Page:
Tucked in between the folds of our sheltered reality is the Hungry World. We can’t see it, but it’s there. In fact, it’s close enough to touch. Only the truly insane people can see it, and what they see scares them. That’s why they’re insane. It’s from what they see over there. It’s from what they hear over there. Those events bleed into their reality on our side, and it does terrible things to their minds. But the Hungry World is accessible only in the blink of an eye if – IF – you have the proper guide, one who knows how to access the ethereal, one who knows his way around it, and one who knows how to not only get you there but also to bring you back safely …
… because the Hungry World doesn’t want to let you go once you’ve seen it.
(NOTE: The following review will contain minor spoilers necessary solely for the discussion of character and plot. If you’re the kind of reader who prefers a review entirely spoiler-free, then I’d encourage you to skip down to the last two paragraphs for my final assessment. If, however, you’re accepting of a few modest hints at ‘things to come,’ then read on …)
The first issue of COLDER was really all about establishing the characters (Declan, Reece, and Nimble Jack) and this split universe (ours and the Hungry World). The second issue ratchets up the tension as Declan explains who he is, where he is, and what he knows of how he came to be in his present circumstances. Naturally, Reece – a nurse by trade – doesn’t quite believe him, and that’s when Declan gives her the nickel tour to this other deranged reality. Once in the Hungry World, Reece learns far more about insanity than schoolbooks could’ve ever taught her, and, if she isn’t careful, she’s bound to draw the attention of folks who would seek to do her great harm.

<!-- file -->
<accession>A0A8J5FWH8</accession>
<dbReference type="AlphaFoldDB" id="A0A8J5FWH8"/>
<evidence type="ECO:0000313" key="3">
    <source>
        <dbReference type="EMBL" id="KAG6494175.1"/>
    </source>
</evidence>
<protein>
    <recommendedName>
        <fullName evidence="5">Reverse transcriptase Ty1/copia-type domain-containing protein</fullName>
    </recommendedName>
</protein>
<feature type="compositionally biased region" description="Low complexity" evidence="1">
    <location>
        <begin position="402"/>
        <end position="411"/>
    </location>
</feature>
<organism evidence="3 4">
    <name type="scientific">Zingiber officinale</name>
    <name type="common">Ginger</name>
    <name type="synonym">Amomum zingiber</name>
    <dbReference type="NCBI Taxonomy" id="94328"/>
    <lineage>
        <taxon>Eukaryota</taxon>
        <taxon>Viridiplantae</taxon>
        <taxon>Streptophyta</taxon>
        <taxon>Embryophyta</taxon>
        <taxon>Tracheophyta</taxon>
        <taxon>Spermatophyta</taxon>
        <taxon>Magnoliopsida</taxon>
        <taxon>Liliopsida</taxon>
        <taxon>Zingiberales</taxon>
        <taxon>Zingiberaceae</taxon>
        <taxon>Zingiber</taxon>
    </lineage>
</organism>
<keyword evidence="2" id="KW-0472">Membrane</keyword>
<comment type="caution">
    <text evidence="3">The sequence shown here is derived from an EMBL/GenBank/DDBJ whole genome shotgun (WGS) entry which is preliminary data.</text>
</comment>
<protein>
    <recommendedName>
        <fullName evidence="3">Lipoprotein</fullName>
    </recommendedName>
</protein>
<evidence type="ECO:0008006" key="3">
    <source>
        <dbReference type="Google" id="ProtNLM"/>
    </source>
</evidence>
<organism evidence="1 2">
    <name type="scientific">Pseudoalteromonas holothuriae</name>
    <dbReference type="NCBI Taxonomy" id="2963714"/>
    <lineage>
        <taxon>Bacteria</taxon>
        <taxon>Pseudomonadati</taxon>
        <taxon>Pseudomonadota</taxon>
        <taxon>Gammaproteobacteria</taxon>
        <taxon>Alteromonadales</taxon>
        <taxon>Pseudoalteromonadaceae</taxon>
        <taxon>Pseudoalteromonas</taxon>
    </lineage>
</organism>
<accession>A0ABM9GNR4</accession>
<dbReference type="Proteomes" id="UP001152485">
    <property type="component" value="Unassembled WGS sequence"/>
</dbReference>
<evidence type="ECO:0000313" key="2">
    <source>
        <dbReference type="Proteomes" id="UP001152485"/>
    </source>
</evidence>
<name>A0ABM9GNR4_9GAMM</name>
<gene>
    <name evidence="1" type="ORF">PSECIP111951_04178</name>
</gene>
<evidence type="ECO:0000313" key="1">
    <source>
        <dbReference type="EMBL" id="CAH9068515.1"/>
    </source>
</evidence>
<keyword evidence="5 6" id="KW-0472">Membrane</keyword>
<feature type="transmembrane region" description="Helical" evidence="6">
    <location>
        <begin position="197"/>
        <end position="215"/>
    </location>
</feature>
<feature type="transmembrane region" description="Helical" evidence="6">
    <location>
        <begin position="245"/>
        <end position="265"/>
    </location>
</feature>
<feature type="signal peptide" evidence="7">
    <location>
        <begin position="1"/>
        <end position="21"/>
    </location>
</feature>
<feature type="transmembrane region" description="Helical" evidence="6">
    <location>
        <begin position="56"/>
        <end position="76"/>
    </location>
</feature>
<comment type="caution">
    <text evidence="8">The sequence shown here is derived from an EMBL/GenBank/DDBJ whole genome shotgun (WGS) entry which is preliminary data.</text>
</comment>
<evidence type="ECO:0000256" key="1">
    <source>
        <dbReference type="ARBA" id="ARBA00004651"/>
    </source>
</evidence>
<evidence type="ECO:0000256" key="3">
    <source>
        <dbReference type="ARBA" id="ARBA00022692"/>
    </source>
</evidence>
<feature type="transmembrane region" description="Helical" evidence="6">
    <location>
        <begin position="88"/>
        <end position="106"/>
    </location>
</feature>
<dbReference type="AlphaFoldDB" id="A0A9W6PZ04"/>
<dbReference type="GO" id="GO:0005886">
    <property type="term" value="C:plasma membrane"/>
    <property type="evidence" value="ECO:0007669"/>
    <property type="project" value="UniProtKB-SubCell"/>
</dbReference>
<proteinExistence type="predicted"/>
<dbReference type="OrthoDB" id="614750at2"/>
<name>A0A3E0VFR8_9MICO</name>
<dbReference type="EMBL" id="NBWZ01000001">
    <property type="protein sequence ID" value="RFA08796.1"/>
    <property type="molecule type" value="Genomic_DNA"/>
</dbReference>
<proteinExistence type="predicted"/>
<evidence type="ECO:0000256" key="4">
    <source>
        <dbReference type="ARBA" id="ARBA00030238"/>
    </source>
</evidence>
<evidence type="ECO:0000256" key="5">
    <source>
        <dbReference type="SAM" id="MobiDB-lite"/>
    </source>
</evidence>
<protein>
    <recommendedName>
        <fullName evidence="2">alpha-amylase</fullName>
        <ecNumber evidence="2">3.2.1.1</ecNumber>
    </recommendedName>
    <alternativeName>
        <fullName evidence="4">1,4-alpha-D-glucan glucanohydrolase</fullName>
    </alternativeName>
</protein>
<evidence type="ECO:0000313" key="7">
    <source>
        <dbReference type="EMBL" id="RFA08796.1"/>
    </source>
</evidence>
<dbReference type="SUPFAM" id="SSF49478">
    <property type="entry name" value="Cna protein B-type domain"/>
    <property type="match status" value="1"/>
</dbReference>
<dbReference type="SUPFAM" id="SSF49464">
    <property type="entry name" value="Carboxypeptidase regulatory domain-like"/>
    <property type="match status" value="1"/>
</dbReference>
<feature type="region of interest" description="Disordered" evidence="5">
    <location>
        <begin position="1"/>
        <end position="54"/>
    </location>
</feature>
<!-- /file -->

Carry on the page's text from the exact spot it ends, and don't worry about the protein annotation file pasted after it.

After all, Reece has only the best colors emanating from her.
This second installment is a tour de force as COLDER goes on its merry and magical way. Paul Tobin manages to wring some life from the all-too-overused TWILIGHT ZONE formula he spun so well in the first chapter; he does this by showing us that there are some very high stakes indeed for folks who find themselves in the Hungry World. It’s a threat not to be taken lightly. Also, Ferreyra’s artwork is put to the test by showing us – up close and personal – what the world of the maddened looks like. Colors are dark. Lines are scrawled. Dangers are very real.
Together, they’ve delivered the full foundation behind a wonderfully fractured fairy tale, but the piece of the puzzle that still eludes audiences is just what Nimble Jack is up to. We know what he’s capable of, and I’m hoping that character gets more exploration soon. He’ll have to, as it appears that these stakes are only going to get greater.
COLDER (Part 2 of 5) is published by Dark Horse Comics. The script is by Paul Tobin; the art is by Juan Ferreyra; and the letters are by Nate Piekos of BlamBot. This single issue bears the cover price of $3.99.
HIGHLY RECOMMENDED. By their very nature, fairy tales start out as the stuff of legend, and it’s only under the watchful guidance of talented professionals are they advanced to something greater than how they began. Like a good story should, this second chapter retains only the strongest talking points from the first issue and builds on them in ways the audience probably didn’t see coming, nor will they now know where this is all heading. It’s very dark – but in a very relatable way – but COLDER is developing into something very nice.
In the interests of fairness, I’m pleased to disclose that the fine folks at Dark Horse Comics provided me with a digital copy of COLDER (Part 2 of 5) for the expressed purposes of completing this review.